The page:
The Cooking of Brazil
by Matthew Locricchio
The Regions of Brazil
and How They Taste
The cooking of Brazil stands apart from all
other South American cuisines because of its
unique ingredients and flavors. Brazil's fascinating
mixture of cultures, which blends native Indian,
Portugese, and African influences, has informed
and shaped its national cuisine.
The cooking of Brazil began to differ drastically
from all other South American cuisines more
than 500 years ago when Portuguese colonists
brought the first slaves to Brazil from Africa.
Many of the transplanted African women who
ran the kitchens ofthe colonists were experts
at cooking over open fires, baking,and using
spices. They invented new recipes by combining
familiar elements from their homelands with
the wide assortment of local ingredients that
native residents used in their everyday dishes.
In addition,the Portuguese brought to this
vast unknown country the ingredients that most
reminded them of home - items such as salt,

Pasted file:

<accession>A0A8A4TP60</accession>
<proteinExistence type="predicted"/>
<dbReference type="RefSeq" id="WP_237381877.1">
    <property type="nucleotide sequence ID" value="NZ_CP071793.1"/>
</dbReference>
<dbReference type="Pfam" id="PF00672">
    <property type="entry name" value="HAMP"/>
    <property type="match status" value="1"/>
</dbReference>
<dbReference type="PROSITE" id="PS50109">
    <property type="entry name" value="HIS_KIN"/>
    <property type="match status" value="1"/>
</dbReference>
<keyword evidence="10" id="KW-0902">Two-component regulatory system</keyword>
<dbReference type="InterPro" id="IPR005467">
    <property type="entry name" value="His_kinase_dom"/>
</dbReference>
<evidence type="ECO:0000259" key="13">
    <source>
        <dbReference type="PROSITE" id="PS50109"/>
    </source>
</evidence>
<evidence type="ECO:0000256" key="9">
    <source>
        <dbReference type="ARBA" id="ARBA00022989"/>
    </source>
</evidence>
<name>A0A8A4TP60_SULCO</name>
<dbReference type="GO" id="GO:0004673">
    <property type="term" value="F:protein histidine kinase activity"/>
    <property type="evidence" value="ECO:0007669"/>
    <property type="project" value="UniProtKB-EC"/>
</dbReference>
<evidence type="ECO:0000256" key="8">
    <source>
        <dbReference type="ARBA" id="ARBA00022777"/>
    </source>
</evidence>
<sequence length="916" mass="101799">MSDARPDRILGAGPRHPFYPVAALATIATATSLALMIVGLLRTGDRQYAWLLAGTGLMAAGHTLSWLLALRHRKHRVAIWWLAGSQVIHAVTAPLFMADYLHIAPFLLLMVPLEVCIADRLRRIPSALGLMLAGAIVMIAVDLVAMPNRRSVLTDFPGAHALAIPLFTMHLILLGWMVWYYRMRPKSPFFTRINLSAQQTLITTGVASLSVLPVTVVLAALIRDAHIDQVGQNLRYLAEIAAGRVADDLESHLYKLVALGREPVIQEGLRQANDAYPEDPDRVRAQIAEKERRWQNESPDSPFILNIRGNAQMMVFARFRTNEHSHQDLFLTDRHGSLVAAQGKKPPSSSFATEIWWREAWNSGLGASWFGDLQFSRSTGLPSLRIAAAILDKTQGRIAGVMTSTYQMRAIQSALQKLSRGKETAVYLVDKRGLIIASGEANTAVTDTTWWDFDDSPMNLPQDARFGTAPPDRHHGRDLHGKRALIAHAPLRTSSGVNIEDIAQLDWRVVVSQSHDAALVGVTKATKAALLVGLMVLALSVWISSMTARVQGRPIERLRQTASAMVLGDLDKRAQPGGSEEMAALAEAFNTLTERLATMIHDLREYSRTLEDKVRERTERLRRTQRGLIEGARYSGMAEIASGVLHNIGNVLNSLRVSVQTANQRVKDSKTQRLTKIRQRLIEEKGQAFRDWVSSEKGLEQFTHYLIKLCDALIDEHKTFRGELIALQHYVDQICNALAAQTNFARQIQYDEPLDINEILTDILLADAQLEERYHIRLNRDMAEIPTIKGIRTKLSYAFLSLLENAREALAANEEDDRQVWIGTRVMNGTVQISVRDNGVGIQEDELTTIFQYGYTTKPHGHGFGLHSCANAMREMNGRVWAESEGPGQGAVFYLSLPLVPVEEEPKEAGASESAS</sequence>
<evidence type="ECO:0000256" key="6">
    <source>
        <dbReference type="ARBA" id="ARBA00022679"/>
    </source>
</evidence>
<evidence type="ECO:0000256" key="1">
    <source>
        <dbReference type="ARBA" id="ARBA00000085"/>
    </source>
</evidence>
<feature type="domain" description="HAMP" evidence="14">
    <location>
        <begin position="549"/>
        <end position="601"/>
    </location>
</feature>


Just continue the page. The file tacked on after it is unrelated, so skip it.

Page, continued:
sugar, spices, eggs, and vinegar.
Through the years, Amerindian dishes absorbed
the influence of African and Portugese cuisine.
In later centuries,as a result of immigration
from other parts of Europe, German, Italian,
and eastern European influences had their impact
as well. What resulted was a diverse medley
of ingredients and techniques which,like any
good recipe, came together in new and exciting
ways. Despite this widespread diversity and
cultural variety,from a culinary perspective,
the nation can be divided into two distinct
regions,the north and the south. Each region
bursts with its own flavors andlong culinary
traditions just waiting to be shared.